GeoNet The Natural Hazards Powerhouse In Your Pocket
Twenty years ago, New Zealand’s natural hazards monitoring was catapulted from weeks-long waits for earthquake information to near instant data streams via GeoNet that now sit underneath nearly all our natural hazard science and emergency management writes EQC Chief Resilience and Research Officer Dr Jo Horrocks.
This month we’re celebrating 20 years of GeoNet, the natural hazards monitoring platform established in 2001 by EQC, GNS Science and LINZ, which now includes more than 700 sensors nationwide and the 24/7 National Geohazards Monitoring Centre supported by MBIE.
The near instant data streams on earthquakes, tsunamis, landslides and volcanoes are critical to helping us understand our natural hazards and better manage and reduce the impact of those hazards.
GeoNet is EQC’s biggest research investment each year and is used by scientists, emergency managers, government decision makers, insurers, aviators, members of the public and many more. EQC’s funding helps keep GeoNet data free to everyone.
In 2021, it is hard to imagine a New Zealand, especially its science community, without this continuous stream of data from the Earth’s crust through GeoNet.
Back in 2001, our seismic monitoring was based on analogue seismometers using taper paper which could take weeks to analyse.
The monitors were often placed on farms in remote locations and “rapid” assessment after an event meant a GNS scientist phoning the farmer to ask them to kindly walk into their paddock to check the paper and report back.
Fast-forward 20 years and near instant updates on location and strength of any seismic activity has become standard, both for scientists, and for everyday New Zealanders via the GeoNet app and website.
While some New Zealanders may lose a bit of interest between major events, geologists, seismologists, volcanologists, engineers, risk modellers, scenario planners, disaster recovery experts and insurance analysts continuously pore over the millions of pieces of data GeoNet provides.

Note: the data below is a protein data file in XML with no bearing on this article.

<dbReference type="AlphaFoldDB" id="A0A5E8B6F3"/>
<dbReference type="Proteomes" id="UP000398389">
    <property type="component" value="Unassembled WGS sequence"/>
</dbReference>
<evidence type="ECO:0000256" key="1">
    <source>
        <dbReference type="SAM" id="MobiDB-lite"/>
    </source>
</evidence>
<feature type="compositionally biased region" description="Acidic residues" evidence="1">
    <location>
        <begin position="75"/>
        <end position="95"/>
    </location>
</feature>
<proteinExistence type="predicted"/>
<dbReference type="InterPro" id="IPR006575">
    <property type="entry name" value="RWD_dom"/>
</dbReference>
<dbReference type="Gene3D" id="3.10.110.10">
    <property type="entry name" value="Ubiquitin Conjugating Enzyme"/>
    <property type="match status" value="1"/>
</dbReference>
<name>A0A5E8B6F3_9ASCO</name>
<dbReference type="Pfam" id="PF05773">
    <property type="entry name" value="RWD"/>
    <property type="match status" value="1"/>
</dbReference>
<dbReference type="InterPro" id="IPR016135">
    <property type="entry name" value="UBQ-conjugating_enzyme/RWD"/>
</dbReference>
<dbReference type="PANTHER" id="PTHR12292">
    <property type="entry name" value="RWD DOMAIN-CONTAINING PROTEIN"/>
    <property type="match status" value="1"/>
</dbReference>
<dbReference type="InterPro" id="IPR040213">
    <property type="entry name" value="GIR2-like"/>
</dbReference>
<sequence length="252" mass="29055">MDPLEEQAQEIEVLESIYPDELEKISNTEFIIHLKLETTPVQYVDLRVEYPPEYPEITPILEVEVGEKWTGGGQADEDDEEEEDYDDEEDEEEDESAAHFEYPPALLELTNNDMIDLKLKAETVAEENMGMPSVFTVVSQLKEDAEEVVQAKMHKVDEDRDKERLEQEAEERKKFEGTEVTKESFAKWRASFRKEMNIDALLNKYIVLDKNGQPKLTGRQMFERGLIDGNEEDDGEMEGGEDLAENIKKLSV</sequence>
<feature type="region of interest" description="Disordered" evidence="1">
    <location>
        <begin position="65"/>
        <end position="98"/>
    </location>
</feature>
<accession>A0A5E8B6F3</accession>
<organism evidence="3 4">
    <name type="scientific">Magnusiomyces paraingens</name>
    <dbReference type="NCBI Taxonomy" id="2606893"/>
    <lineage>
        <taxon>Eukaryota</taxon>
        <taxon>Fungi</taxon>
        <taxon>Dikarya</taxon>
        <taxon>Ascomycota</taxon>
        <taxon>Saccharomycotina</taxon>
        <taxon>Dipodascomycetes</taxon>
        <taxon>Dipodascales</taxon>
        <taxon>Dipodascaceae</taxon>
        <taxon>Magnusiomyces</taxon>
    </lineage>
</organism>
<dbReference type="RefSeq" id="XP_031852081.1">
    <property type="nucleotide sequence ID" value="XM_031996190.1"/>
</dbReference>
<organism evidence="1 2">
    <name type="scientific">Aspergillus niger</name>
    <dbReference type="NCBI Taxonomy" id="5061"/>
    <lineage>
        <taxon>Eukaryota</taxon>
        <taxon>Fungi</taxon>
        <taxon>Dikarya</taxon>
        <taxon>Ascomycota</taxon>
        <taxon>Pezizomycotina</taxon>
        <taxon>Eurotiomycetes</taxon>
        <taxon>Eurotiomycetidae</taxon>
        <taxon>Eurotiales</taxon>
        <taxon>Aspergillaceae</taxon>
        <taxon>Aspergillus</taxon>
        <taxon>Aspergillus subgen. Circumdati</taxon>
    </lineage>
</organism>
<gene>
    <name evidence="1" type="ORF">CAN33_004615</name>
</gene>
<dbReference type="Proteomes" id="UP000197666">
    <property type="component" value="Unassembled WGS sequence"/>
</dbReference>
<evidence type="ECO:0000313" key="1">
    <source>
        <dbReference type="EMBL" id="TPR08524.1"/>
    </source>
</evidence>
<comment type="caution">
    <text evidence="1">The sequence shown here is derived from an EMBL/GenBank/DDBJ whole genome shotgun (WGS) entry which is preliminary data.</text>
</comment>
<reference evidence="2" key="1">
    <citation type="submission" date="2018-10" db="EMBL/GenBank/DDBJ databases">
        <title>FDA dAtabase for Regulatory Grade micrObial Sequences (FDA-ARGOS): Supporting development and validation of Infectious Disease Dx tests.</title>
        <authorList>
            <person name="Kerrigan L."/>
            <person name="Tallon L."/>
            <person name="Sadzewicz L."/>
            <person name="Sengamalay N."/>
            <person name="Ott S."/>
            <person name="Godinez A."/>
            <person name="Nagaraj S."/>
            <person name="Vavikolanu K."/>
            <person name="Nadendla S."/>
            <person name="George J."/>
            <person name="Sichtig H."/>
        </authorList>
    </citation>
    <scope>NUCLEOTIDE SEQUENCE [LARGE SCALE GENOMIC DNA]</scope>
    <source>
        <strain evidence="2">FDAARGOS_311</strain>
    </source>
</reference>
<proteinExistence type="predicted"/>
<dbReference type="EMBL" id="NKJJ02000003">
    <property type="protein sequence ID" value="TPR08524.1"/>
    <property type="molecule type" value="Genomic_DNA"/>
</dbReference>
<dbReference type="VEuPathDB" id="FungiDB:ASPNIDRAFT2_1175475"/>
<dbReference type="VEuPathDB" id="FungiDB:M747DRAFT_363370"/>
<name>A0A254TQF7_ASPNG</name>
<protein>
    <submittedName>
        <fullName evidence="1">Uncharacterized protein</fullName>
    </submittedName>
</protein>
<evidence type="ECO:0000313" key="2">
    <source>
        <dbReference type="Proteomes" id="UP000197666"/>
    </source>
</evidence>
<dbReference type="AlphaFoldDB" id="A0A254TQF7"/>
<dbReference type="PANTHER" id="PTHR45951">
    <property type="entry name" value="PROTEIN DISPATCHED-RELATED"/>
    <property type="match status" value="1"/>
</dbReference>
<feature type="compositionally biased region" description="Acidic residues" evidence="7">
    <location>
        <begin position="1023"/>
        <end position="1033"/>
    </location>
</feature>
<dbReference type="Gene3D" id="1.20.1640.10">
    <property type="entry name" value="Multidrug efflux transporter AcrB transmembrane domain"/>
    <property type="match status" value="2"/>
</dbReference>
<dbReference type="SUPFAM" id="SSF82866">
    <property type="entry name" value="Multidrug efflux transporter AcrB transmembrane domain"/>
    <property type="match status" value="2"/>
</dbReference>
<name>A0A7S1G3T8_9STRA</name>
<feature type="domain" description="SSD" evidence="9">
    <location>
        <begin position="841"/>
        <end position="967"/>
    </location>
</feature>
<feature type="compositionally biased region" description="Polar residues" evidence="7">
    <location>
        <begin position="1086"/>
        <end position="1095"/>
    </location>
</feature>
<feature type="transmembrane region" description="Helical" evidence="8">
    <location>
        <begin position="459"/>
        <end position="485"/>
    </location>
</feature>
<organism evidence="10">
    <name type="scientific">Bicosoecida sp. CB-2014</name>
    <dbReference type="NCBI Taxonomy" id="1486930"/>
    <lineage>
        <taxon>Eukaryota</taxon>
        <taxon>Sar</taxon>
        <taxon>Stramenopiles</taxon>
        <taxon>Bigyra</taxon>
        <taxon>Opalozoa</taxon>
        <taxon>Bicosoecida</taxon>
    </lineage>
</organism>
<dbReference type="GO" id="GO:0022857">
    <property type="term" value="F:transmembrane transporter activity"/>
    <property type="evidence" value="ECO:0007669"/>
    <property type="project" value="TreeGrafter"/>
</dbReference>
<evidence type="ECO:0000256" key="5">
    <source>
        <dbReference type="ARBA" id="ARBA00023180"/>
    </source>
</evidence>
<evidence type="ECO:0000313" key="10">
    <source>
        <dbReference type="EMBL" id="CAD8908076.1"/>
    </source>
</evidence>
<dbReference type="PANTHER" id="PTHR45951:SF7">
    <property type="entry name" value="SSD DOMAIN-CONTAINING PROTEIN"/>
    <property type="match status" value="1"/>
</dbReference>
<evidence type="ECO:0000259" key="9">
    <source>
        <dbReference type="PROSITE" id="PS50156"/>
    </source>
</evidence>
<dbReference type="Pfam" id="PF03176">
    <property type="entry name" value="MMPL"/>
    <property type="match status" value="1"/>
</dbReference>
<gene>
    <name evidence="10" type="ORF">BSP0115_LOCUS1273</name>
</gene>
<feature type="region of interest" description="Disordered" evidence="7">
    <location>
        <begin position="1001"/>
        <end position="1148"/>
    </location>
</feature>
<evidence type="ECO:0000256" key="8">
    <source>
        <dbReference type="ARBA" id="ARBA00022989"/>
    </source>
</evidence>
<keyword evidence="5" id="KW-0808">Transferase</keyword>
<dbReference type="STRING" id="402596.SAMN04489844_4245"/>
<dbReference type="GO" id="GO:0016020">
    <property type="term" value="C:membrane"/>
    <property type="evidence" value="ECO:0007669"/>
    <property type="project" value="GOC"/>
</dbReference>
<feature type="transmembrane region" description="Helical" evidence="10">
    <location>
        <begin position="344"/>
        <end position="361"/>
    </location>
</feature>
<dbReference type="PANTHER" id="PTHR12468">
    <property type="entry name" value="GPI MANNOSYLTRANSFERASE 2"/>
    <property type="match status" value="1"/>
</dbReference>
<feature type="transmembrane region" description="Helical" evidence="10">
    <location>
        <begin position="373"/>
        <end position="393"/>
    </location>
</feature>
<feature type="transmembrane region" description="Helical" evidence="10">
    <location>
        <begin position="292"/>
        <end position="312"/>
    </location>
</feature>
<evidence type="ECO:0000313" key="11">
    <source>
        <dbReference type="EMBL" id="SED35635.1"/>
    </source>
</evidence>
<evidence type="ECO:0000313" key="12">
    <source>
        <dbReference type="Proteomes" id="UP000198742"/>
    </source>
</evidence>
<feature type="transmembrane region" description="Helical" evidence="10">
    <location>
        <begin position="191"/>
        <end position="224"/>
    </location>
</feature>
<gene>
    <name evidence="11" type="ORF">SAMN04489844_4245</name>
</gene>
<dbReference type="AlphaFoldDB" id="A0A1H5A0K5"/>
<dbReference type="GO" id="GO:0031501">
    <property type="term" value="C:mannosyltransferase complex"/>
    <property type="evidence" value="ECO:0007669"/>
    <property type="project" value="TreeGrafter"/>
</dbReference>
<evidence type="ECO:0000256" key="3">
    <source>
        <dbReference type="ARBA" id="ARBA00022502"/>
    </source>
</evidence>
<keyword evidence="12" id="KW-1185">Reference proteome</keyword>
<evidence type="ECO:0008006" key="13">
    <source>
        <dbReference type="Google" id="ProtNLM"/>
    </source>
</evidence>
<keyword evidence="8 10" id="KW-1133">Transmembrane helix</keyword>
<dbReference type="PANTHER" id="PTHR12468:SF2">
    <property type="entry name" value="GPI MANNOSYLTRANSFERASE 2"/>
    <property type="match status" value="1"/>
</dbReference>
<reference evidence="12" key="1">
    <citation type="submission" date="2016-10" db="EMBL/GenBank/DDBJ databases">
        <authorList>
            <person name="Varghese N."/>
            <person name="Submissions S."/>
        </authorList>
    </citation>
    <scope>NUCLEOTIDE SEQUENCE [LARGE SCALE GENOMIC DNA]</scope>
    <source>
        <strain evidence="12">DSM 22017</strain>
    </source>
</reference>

After all, even when it feels quiet, the ground underneath us is continuously moving – GeoNet locates between 20,000 and 30,000 earthquakes annually. Most are small, but between 1 and 2 percent are large enough to be felt.
For scientists, having now 20 years of GeoNet data is a goldmine. As well as a greater long-range understanding of New Zealand’s natural hazards, we’re witnessing the development of innovative models of earthquake activity that could give us a better of view of the future. These models can now be extensively tested against years of real data.
The investment of EQC levy payer dollars into GeoNet has been considerable, at nearly $190 million over the past 20 years. But the return on that investment is substantial.
Not only does GeoNet provide the raw data for nearly all research into hazards that could impact New Zealand, such as earthquakes, volcanoes, landslides or tsunamis - it also informs a wide range of research projects into mitigation initiatives, like better engineering solutions for buildings and infrastructure so they can withstand the impacts of the hazards we face.
Geonet data and the associated science also helps create the risk models EQC uses to predict the financial impact of different natural hazard scenarios. EQC uses this modelling to secure reinsurance for New Zealand homeowners on the international markets.
Today, Geonet has become part of our everyday lives, with hundreds of thousands of New Zealanders having this data powerhouse in their pockets on their phones.
Whenever there is news of shaking, volcanic unrest or threat of tsunamis, New Zealanders head to where the data is – GeoNet’s app or website - and through “felt” reports on their experiences, make their own contribution to the power of GeoNet data.